Today is the Twelfth Day of HMNS! In the spirit of the classic holiday carol, we’re taking 12 days to feature 12 different videos that preview or go behind-the-scenes of a holiday museum activity, here on the blog (or, you can get a sneak peek at all the videos on 12days.hmns.org – we won’t tell).
2009 was the Museum’s centennial – our 100th year of science education in Houston. We’re very proud of our history – and excited about the amazing changes that are coming to the Museum as we expand our facility over the next few years.
Throughout the year, we produced a video series of interviews with our staff who have been here the longest – the record is 39 years! This video is a collection of our favorite moments with them, as well as their ideas for where the Museum is headed for our next century of science. Enjoy!
Get into the holiday spirit! Visit our 12 Days of HMNS web site to see the videos and get more information about each event, exhibit and film: 12days.hmns.org
Today is our last day of videos, and we hope you’ve enjoyed the series. It’s also Christmas day – and if you’re looking for something to do – we’ve got you covered. Both HMNS and HMNS at Sugar Land are open today – we hope to see you!
The world’s largest
shell, an object from
the HMNS collection that
is currently on display. photo credit: etee
This is the time of year when we’re all thinking about what we’re giving to friends and family. Especially this year, when most of us are being more thoughtful about what it is we’re giving. Since my job duties entail the registration and processing of donations to the museum’s collections, I encounter gift giving all year long. But especially at the end of the year and this month has kept me busy! Currently, I’m plowing through recent donations of things as varied as Amazonian spears to a swan specimen to Native American pueblo pottery. All of these donations will enhance our collections and all of us in the Collections Department are most appreciative of our generous donors.
However, these are the most recent acquisitions. The Houston Museum of Natural Science wouldn’t be where it is today without nearly a century of far-sighted people who generously and intelligently gave entire collections of natural specimens and cultural artifacts. They entrusted things they had collected with passion and zeal to a museum that was just beginning to grow so that Houstonians could learn about the natural world around them. In the coming year of 2009, as the museum celebrates its centennial, you’ll hear more about the names of Attwater, Westheimer, Milsaps, McDannald but their generosity was the foundation of the museum’s collections.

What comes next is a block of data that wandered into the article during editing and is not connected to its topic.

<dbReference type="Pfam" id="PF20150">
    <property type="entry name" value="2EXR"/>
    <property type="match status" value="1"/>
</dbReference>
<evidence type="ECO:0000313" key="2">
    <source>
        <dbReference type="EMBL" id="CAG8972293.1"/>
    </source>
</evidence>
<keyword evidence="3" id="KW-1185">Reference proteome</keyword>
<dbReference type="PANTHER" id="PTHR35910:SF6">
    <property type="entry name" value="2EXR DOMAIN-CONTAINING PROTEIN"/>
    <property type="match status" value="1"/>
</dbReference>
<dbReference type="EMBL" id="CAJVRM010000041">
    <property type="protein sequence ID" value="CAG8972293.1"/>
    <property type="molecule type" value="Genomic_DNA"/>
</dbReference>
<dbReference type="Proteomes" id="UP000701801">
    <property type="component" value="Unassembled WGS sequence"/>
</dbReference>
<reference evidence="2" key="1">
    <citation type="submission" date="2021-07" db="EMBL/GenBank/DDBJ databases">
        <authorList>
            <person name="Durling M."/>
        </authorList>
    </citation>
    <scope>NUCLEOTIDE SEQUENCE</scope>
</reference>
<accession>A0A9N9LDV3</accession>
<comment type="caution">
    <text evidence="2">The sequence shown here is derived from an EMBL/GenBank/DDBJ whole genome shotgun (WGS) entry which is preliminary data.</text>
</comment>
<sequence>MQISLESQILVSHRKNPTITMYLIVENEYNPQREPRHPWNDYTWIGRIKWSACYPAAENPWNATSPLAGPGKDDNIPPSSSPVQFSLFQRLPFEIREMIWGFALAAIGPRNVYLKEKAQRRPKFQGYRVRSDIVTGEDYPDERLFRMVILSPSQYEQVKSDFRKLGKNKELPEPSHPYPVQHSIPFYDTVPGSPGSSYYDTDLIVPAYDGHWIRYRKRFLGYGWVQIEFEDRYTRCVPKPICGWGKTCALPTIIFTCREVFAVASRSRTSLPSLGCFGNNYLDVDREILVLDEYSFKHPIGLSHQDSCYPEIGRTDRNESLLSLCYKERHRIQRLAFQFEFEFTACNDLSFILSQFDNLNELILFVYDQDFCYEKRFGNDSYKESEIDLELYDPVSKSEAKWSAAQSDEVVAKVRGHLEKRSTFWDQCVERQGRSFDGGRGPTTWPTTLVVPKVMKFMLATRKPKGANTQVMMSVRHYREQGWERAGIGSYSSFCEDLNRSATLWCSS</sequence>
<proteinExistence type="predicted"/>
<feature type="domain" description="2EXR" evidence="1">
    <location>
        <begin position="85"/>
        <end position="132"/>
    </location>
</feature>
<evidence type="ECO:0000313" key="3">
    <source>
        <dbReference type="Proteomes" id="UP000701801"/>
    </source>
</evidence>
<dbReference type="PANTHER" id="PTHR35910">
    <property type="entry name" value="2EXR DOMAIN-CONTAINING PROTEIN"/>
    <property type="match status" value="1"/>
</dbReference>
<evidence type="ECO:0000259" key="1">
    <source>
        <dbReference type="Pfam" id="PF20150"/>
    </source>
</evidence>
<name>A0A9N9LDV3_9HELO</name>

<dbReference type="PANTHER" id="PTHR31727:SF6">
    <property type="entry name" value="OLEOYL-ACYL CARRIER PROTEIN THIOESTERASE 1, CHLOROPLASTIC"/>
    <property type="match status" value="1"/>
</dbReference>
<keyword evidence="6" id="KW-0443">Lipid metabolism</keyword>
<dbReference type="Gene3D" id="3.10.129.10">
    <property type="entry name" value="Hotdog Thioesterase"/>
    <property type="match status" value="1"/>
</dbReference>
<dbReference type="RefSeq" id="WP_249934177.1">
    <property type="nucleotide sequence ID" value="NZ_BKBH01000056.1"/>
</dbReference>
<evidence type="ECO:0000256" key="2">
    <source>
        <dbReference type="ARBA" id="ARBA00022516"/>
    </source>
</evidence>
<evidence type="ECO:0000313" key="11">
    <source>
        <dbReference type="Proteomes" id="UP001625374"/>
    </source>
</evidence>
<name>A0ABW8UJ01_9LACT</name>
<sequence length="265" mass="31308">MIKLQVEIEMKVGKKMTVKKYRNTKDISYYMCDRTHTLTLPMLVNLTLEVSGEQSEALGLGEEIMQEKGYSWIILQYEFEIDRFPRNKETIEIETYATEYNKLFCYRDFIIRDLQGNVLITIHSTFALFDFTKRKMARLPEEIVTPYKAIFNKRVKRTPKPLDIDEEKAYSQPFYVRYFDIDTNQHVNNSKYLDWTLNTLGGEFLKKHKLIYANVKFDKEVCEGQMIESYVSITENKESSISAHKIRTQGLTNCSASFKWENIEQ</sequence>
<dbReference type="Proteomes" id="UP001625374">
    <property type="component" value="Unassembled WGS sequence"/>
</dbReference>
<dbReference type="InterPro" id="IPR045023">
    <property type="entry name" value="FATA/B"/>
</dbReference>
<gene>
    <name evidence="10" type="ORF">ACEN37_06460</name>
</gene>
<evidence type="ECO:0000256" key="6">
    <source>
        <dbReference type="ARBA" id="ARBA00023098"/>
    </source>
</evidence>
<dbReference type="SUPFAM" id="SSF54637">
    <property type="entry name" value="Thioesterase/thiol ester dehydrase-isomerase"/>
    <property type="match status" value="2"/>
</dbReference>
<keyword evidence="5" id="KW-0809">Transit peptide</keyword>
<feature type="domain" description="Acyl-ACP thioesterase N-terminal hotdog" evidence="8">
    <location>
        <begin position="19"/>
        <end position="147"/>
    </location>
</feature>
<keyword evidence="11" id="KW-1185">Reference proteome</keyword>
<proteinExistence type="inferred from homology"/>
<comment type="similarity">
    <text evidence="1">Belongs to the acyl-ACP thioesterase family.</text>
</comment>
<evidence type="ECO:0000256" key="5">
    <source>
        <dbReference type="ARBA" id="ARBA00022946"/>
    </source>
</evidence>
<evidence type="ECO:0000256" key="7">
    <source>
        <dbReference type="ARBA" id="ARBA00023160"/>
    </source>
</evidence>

A spectacular mineral specimen in the
HMNS collection. photo credit: Lori Greig
And that’s what it takes – generosity. I wonder what our past donors would think of today’s natural history auction market? Fossils and minerals can fetch exorbitant prices, far more than most museums can ever pay. Would those long ago donors who thought so highly of museums as institutions for the public approve of specimens and artifacts staying in the private hands of the highest bidder? After all, these early naturalists, amateur and professional, were often wealthy and acute businessmen themselves. But they did give and the museum has been fortunate that that kind of generosity has prevailed for a century. Indeed, it continues today and our collections continue to grow.
So, I’ll continue to measure and count amazing artifacts and specimens and make sure each donor is properly acknowledged. It’s just my small part in witnessing how the thoughtful generosity of our donors makes the museum a better place for us all.